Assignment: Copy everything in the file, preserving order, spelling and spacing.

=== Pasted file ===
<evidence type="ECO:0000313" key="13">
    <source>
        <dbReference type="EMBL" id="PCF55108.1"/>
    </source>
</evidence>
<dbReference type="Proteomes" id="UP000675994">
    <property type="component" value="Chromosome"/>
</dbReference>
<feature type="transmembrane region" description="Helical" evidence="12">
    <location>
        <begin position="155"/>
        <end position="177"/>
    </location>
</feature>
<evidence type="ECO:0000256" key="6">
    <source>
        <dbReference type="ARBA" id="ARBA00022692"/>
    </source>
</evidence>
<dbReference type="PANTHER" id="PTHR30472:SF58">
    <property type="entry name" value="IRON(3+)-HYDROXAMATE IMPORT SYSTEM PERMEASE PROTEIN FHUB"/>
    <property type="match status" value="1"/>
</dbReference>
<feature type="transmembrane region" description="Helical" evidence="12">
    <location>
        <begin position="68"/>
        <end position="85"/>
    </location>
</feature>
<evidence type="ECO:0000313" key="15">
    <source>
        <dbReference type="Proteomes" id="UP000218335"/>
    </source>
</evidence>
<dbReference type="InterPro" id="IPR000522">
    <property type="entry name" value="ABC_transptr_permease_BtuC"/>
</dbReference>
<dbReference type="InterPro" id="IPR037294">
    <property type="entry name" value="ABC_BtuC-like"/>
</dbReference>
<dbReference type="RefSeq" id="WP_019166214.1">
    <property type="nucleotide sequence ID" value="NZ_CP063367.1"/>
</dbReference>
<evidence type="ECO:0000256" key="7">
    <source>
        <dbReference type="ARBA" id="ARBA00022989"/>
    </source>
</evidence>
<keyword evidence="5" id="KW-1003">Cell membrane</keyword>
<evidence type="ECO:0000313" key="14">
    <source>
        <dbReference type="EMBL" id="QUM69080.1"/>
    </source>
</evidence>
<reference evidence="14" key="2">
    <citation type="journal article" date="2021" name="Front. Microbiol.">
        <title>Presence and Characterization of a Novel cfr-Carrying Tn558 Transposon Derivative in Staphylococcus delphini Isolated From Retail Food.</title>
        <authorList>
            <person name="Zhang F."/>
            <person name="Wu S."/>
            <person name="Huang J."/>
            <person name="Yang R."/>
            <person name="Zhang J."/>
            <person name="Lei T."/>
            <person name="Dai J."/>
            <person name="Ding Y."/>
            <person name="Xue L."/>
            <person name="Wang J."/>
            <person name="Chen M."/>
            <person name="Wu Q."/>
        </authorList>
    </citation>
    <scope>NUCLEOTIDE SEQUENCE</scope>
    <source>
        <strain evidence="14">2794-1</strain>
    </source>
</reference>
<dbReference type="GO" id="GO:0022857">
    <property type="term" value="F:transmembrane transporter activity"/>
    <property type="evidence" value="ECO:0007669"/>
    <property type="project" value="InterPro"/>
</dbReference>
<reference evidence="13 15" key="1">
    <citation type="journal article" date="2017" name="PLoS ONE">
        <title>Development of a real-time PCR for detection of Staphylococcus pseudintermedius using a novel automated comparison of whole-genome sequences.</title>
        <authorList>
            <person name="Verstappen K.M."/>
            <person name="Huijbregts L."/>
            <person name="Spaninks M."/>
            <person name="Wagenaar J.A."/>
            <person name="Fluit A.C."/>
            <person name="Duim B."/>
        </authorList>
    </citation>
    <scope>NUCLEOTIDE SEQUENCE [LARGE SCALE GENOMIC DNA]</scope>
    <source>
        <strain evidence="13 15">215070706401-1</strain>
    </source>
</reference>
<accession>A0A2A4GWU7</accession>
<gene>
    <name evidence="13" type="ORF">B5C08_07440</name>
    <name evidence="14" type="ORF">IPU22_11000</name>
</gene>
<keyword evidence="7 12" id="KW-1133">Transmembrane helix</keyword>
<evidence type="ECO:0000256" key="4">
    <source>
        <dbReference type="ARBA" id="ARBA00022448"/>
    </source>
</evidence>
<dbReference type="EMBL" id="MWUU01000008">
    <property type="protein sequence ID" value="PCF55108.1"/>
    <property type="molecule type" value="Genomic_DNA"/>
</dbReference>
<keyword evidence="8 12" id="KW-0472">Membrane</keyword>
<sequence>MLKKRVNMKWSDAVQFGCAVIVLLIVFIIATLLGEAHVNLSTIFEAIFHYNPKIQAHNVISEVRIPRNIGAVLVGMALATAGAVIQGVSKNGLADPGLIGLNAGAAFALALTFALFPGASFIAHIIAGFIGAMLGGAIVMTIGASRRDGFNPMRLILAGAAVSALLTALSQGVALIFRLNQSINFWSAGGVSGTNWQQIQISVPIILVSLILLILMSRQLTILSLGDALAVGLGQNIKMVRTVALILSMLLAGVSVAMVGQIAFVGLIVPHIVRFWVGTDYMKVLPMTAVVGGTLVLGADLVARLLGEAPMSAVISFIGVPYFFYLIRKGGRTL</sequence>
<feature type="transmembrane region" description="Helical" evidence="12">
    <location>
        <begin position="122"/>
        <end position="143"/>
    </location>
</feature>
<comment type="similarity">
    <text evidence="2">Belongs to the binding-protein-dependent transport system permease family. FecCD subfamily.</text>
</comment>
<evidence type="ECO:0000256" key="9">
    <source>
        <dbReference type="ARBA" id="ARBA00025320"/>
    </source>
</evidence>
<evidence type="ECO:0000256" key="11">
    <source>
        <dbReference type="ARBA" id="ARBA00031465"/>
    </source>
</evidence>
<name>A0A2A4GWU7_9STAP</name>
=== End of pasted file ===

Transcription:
<evidence type="ECO:0000313" key="13">
    <source>
        <dbReference type="EMBL" id="PCF55108.1"/>
    </source>
</evidence>
<dbReference type="Proteomes" id="UP000675994">
    <property type="component" value="Chromosome"/>
</dbReference>
<feature type="transmembrane region" description="Helical" evidence="12">
    <location>
        <begin position="155"/>
        <end position="177"/>
    </location>
</feature>
<evidence type="ECO:0000256" key="6">
    <source>
        <dbReference type="ARBA" id="ARBA00022692"/>
    </source>
</evidence>
<dbReference type="PANTHER" id="PTHR30472:SF58">
    <property type="entry name" value="IRON(3+)-HYDROXAMATE IMPORT SYSTEM PERMEASE PROTEIN FHUB"/>
    <property type="match status" value="1"/>
</dbReference>
<feature type="transmembrane region" description="Helical" evidence="12">
    <location>
        <begin position="68"/>
        <end position="85"/>
    </location>
</feature>
<evidence type="ECO:0000313" key="15">
    <source>
        <dbReference type="Proteomes" id="UP000218335"/>
    </source>
</evidence>
<dbReference type="InterPro" id="IPR000522">
    <property type="entry name" value="ABC_transptr_permease_BtuC"/>
</dbReference>
<dbReference type="InterPro" id="IPR037294">
    <property type="entry name" value="ABC_BtuC-like"/>
</dbReference>
<dbReference type="RefSeq" id="WP_019166214.1">
    <property type="nucleotide sequence ID" value="NZ_CP063367.1"/>
</dbReference>
<evidence type="ECO:0000256" key="7">
    <source>
        <dbReference type="ARBA" id="ARBA00022989"/>
    </source>
</evidence>
<keyword evidence="5" id="KW-1003">Cell membrane</keyword>
<evidence type="ECO:0000313" key="14">
    <source>
        <dbReference type="EMBL" id="QUM69080.1"/>
    </source>
</evidence>
<reference evidence="14" key="2">
    <citation type="journal article" date="2021" name="Front. Microbiol.">
        <title>Presence and Characterization of a Novel cfr-Carrying Tn558 Transposon Derivative in Staphylococcus delphini Isolated From Retail Food.</title>
        <authorList>
            <person name="Zhang F."/>
            <person name="Wu S."/>
            <person name="Huang J."/>
            <person name="Yang R."/>
            <person name="Zhang J."/>
            <person name="Lei T."/>
            <person name="Dai J."/>
            <person name="Ding Y."/>
            <person name="Xue L."/>
            <person name="Wang J."/>
            <person name="Chen M."/>
            <person name="Wu Q."/>
        </authorList>
    </citation>
    <scope>NUCLEOTIDE SEQUENCE</scope>
    <source>
        <strain evidence="14">2794-1</strain>
    </source>
</reference>
<dbReference type="GO" id="GO:0022857">
    <property type="term" value="F:transmembrane transporter activity"/>
    <property type="evidence" value="ECO:0007669"/>
    <property type="project" value="InterPro"/>
</dbReference>
<reference evidence="13 15" key="1">
    <citation type="journal article" date="2017" name="PLoS ONE">
        <title>Development of a real-time PCR for detection of Staphylococcus pseudintermedius using a novel automated comparison of whole-genome sequences.</title>
        <authorList>
            <person name="Verstappen K.M."/>
            <person name="Huijbregts L."/>
            <person name="Spaninks M."/>
            <person name="Wagenaar J.A."/>
            <person name="Fluit A.C."/>
            <person name="Duim B."/>
        </authorList>
    </citation>
    <scope>NUCLEOTIDE SEQUENCE [LARGE SCALE GENOMIC DNA]</scope>
    <source>
        <strain evidence="13 15">215070706401-1</strain>
    </source>
</reference>
<accession>A0A2A4GWU7</accession>
<gene>
    <name evidence="13" type="ORF">B5C08_07440</name>
    <name evidence="14" type="ORF">IPU22_11000</name>
</gene>
<keyword evidence="7 12" id="KW-1133">Transmembrane helix</keyword>
<evidence type="ECO:0000256" key="4">
    <source>
        <dbReference type="ARBA" id="ARBA00022448"/>
    </source>
</evidence>
<dbReference type="EMBL" id="MWUU01000008">
    <property type="protein sequence ID" value="PCF55108.1"/>
    <property type="molecule type" value="Genomic_DNA"/>
</dbReference>
<keyword evidence="8 12" id="KW-0472">Membrane</keyword>
<sequence>MLKKRVNMKWSDAVQFGCAVIVLLIVFIIATLLGEAHVNLSTIFEAIFHYNPKIQAHNVISEVRIPRNIGAVLVGMALATAGAVIQGVSKNGLADPGLIGLNAGAAFALALTFALFPGASFIAHIIAGFIGAMLGGAIVMTIGASRRDGFNPMRLILAGAAVSALLTALSQGVALIFRLNQSINFWSAGGVSGTNWQQIQISVPIILVSLILLILMSRQLTILSLGDALAVGLGQNIKMVRTVALILSMLLAGVSVAMVGQIAFVGLIVPHIVRFWVGTDYMKVLPMTAVVGGTLVLGADLVARLLGEAPMSAVISFIGVPYFFYLIRKGGRTL</sequence>
<feature type="transmembrane region" description="Helical" evidence="12">
    <location>
        <begin position="122"/>
        <end position="143"/>
    </location>
</feature>
<comment type="similarity">
    <text evidence="2">Belongs to the binding-protein-dependent transport system permease family. FecCD subfamily.</text>
</comment>
<evidence type="ECO:0000256" key="9">
    <source>
        <dbReference type="ARBA" id="ARBA00025320"/>
    </source>
</evidence>
<evidence type="ECO:0000256" key="11">
    <source>
        <dbReference type="ARBA" id="ARBA00031465"/>
    </source>
</evidence>
<name>A0A2A4GWU7_9STAP</name>